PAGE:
Have I re-visited Gambang Bread, now onto the actual recent baking. This Sugarless Banana Bread is one of my favorites of all the breads of all time. You think your life is miserable without sugar? Well, after baking this, think again! Hell yeah, it’s sweet! It’s sweet, and fragrant, and very banana, and contains more fiber, more complex carbohydrate, and lower cholesterol… Okay, I’ll stop talking like a health-freak, and you stop throwing things on me!
One word: you must try this at home.
Ow yea, I sell this for one hundred fifty thousand rupiahs a loaf. Expensive? Think again.
Happy World Bread Day, everybody. What can we do without breads really? May Allah bless the inventor.
Continue reading Sugarless Banana Bread & Gambang Bread Re-Visited
Song: Ain’t No Mountain High Enough – Marvin Gaye
I might not be a master in creating gourmet dessert or haute cuture cuisine, but I may humbly say that I rarely fail in baking mountain high muffins, no matter what recipe I used. I guess it’s a gift? Noooo, no, no, no, no. You can tackle any muffin recipe as long as you grasp the basic principles of muffin baking, ones I would like to share with you on this cloudy monday.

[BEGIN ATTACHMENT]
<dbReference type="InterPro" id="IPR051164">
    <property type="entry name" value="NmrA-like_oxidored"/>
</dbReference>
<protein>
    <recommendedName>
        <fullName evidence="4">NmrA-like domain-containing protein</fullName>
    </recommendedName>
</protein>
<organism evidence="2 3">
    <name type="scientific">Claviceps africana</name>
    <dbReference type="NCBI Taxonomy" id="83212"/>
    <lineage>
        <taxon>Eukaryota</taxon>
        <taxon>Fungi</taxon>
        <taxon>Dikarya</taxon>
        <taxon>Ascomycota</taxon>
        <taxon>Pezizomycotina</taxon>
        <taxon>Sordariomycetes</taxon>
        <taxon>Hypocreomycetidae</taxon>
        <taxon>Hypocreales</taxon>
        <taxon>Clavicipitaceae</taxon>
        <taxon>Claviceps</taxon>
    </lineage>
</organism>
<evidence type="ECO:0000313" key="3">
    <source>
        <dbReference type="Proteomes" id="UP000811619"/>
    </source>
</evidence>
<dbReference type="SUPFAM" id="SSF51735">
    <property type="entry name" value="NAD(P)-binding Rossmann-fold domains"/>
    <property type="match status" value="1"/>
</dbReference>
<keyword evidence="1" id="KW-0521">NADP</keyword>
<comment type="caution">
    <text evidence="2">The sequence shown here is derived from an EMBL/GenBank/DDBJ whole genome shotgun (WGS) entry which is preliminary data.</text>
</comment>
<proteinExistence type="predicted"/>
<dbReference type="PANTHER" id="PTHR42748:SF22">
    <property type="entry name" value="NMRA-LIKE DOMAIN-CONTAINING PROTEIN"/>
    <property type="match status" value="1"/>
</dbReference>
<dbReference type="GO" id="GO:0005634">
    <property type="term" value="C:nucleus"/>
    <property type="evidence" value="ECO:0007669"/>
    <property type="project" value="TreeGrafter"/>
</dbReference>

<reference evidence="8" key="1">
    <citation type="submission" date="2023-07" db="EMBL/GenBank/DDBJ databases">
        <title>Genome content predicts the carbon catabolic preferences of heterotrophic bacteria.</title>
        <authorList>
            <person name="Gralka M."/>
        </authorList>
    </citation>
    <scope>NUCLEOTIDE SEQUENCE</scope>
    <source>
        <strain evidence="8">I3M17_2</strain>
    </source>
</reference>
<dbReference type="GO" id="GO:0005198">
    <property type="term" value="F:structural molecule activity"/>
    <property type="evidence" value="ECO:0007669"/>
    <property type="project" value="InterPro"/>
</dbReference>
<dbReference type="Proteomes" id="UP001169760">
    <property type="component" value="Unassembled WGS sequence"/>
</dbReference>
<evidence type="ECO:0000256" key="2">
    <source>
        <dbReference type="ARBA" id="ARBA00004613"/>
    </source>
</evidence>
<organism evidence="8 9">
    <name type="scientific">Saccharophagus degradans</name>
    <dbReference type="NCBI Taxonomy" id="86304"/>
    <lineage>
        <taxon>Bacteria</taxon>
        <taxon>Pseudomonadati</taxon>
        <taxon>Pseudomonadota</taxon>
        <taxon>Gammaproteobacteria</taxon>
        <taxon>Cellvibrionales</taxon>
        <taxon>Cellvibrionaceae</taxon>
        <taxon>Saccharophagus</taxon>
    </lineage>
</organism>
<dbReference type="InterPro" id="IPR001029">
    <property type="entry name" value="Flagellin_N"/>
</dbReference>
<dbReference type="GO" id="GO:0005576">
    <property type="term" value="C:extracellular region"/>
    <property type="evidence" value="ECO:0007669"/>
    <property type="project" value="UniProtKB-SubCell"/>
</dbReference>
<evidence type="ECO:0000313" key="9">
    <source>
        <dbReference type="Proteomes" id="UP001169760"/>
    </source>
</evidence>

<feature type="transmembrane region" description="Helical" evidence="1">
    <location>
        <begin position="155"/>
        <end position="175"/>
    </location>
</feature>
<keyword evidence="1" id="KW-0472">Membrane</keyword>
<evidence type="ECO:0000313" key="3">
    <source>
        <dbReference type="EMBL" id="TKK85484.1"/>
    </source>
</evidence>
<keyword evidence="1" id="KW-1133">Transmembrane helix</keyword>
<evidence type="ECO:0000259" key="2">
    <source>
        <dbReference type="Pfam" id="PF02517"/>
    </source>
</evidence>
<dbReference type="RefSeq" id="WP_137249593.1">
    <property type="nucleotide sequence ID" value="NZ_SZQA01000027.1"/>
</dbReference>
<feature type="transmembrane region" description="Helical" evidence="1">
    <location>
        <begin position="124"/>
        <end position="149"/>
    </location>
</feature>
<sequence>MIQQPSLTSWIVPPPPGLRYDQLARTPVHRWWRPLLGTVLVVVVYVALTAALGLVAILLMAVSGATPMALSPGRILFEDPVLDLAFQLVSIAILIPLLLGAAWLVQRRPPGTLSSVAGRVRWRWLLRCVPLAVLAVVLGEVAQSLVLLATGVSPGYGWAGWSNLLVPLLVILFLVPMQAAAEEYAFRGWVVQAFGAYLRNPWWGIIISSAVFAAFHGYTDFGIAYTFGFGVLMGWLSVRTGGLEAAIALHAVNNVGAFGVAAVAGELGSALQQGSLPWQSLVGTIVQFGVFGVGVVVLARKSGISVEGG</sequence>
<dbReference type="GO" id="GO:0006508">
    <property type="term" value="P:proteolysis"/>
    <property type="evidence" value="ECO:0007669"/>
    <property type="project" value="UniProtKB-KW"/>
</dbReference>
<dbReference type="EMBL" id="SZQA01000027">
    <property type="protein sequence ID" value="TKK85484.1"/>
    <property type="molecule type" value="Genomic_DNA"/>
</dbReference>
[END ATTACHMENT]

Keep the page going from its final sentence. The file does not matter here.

- Do not be confused by different methods.
There are two kind of methods I know: the classic method, one that tells you to pour the wet ingredients into the dry and stir them just until moistened, creating lumpy batter; and the one you whip with electric mixer while hot, creating a batter similar to pancake’s, I call this Ruri’s method (‘coz Ruri introduced this method to me).
Both methods work fine. They’re just slightly different in texture. The first method creates crumbly texture, while the other one creates spongy texture. You just have to try both to decide which ones you like the best.
Continue reading Mountain High Muffins
I’ve been wanting to try Yorkshire Pudding for like years. I know it’s a simple quick bread, what’s so special about that? But I’m always interested on anything European. So when Zorra invited me to the WBD After Hours Party, I thought it’s a great opportunity to finally try it!
The British eats Yorkshire Pudding as an accompaniment to roast beef. It does suit the taste, though. It was puffy, a little bit tasted like choux pastry to me, and better served immediately while hot. It would also fill your kitchen with very nice egg biscuit smell.
Recipe from Tulosh’ blog. Thanks, Tulosh 🙂
To achieve the best puffy-spongy texture, make sure the butter and the oven are already very very hot when you pour the batter into the muffin pan.
Thanks for the invitation, Zorra! I had fun!
Techorati tags: WBD ’06 After Hours Party, WBD ’06